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Karam v. State

February 13, 1998

EDMUND T. KARAM AND BARBARA KARAM, H/W, PLAINTIFFS-RESPONDENTS,
v.
STATE OF NEW JERSEY, DEPARTMENT OF ENVIRONMENTAL PROTECTION, ROBERT C. SHINN, COMMISSIONER OF THE DEPARTMENT OF ENVIRONMENTAL PROTECTION, DEFENDANTS-APPELLANTS, AND CHICAGO TITLE INSURANCE COMPANY, A CORPORATION, DEFENDANT. PETER DIBIAGIO AND LAURA DIBIAGIO, H/W, INTERVENOR-RESPONDENT.



Argued January 22, 1998

On appeal from Superior Court of New Jersey, Law Division, Monmouth County.

Before Judges Baime, Wefing, and Braithwaite.

The opinion of the court was delivered by: Baime, P.j.a.d.

This is a regulatory taking case. In 1924, Charles and May Schweinert purchased from the State the riparian land adjoining their upland property situated along the Manasquan River. Under the riparian grant, the tide-flowed land could only be used for construction of a dock or recreational pier. The grant required common ownership of the upland property and the riparian land. Although the Waterfront and Harbor Facilities Act of 1914 (N.J.S.A. 12:5-1 to -11), more commonly known as the Waterfront Development Act, was in effect at the time the riparian grant was issued and required State approval as a condition for improving the tide-flowed land, the Schweinerts never applied for a permit and never sought to erect a dock on their property. Plaintiffs purchased both the upland and riparian lands in 1993, and sometime thereafter applied to the Department of Environmental Protection (DEP) for a permit. By this time, however, the riparian land was designated a "special restricted area" because it harbored high densities of shellfish. Following the DEP's denial of their application for a development permit, plaintiffs brought this inverse condemnation action. The Chancery Division granted partial summary judgment in plaintiffs' favor and certified its order as final. The State appeals. We reverse.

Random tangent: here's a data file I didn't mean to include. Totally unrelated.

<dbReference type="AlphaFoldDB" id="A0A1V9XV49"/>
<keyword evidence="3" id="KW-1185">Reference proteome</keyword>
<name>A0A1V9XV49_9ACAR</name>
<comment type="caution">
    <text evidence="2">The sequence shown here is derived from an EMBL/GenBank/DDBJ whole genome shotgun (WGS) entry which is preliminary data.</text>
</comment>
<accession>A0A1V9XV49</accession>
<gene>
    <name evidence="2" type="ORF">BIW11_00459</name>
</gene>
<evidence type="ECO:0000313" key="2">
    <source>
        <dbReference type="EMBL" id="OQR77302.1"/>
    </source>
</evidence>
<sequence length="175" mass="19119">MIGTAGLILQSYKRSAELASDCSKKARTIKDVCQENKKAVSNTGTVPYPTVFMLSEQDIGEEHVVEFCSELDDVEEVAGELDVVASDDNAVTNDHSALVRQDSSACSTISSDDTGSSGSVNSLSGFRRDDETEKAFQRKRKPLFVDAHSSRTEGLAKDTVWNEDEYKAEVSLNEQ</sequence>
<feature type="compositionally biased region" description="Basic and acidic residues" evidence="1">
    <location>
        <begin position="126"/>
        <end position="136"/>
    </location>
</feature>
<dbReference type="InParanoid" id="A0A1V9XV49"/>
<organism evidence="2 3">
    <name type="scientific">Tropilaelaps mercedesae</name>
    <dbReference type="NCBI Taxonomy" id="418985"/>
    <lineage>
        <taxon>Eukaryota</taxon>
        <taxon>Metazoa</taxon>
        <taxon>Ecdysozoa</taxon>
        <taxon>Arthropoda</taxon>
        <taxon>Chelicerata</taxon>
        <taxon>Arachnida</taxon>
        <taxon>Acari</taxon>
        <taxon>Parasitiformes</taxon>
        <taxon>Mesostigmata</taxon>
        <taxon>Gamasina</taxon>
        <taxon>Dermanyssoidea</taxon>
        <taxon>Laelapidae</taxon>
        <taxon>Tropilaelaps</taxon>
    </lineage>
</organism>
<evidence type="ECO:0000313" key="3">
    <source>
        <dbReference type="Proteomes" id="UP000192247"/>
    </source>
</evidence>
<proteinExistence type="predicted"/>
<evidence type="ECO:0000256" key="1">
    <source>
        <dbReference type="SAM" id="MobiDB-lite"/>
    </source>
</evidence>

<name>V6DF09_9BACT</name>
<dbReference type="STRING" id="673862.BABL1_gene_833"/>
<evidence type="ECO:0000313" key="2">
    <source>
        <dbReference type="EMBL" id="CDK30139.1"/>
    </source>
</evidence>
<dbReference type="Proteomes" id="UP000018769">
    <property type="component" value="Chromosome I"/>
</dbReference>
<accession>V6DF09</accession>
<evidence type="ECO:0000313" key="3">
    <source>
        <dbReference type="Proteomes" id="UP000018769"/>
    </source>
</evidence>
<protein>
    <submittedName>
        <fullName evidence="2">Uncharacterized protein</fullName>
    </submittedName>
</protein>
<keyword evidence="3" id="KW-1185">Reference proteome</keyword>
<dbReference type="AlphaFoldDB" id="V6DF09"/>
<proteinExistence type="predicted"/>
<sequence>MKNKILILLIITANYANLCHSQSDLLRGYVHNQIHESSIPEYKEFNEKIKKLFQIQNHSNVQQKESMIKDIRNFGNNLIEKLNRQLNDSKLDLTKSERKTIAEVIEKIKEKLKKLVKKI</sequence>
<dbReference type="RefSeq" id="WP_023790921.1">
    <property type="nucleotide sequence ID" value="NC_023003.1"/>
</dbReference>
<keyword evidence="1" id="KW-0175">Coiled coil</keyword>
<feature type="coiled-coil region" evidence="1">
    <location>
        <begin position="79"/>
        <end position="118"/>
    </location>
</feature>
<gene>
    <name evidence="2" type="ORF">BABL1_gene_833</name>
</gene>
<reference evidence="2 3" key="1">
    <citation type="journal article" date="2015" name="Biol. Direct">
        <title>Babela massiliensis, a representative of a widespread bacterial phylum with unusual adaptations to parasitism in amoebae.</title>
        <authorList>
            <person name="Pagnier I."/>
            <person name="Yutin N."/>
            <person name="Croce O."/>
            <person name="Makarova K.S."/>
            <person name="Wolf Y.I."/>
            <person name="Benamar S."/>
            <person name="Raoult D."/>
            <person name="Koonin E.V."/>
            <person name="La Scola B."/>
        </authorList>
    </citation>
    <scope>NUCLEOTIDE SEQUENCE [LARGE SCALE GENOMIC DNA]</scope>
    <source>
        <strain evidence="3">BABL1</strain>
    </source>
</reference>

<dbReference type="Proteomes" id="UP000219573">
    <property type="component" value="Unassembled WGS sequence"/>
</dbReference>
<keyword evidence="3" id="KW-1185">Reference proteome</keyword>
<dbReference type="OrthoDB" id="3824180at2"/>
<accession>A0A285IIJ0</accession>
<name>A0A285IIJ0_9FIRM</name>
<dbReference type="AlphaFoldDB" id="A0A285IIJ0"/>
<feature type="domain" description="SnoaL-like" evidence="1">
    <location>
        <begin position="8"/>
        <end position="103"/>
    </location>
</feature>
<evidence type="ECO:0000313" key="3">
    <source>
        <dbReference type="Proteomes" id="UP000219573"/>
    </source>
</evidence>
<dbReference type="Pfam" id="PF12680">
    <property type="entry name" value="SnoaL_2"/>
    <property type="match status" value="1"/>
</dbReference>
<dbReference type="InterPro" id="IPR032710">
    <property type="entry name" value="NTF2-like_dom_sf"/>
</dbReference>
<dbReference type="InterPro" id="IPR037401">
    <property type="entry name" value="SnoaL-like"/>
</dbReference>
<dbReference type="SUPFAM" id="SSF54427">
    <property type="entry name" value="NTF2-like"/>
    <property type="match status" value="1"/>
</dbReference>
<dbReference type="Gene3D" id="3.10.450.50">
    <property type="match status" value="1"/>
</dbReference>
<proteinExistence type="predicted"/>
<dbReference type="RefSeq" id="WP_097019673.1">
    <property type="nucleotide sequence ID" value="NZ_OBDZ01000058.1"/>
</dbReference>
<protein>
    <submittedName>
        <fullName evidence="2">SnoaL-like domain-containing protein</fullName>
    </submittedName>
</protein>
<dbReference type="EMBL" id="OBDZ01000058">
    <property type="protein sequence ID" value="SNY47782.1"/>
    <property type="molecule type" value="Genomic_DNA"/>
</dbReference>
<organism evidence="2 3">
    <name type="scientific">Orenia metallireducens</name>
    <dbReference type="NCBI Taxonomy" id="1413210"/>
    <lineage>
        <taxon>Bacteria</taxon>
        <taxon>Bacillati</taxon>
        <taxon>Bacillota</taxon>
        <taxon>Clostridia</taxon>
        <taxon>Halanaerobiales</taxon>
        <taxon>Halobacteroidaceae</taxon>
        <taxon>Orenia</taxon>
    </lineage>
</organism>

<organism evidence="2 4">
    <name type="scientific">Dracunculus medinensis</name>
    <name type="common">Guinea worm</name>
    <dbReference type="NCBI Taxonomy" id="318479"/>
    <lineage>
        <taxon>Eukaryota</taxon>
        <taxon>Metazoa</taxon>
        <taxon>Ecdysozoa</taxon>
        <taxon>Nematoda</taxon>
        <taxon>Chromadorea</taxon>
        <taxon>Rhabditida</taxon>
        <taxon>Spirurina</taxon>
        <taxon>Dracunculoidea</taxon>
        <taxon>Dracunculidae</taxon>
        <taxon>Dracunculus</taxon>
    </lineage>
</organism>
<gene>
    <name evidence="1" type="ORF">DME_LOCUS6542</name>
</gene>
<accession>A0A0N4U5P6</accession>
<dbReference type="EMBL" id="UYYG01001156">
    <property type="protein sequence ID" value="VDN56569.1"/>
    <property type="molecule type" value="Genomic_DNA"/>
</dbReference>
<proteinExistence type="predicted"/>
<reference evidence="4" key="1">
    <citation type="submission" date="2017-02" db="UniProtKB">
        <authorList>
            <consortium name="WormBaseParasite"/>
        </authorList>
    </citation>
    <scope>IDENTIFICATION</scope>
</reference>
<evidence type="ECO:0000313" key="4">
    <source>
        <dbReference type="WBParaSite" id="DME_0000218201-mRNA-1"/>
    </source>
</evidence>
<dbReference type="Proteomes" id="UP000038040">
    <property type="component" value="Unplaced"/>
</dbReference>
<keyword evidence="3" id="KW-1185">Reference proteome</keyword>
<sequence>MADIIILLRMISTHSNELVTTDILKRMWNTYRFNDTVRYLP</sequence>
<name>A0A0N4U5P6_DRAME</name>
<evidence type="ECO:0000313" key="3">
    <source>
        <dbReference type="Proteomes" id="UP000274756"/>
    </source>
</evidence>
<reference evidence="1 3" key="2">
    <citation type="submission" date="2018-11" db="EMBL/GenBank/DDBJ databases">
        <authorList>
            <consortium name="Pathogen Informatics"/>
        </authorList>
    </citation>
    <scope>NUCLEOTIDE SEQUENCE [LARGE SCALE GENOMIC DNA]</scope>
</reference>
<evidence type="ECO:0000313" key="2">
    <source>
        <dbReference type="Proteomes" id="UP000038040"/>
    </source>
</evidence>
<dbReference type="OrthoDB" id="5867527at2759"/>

I.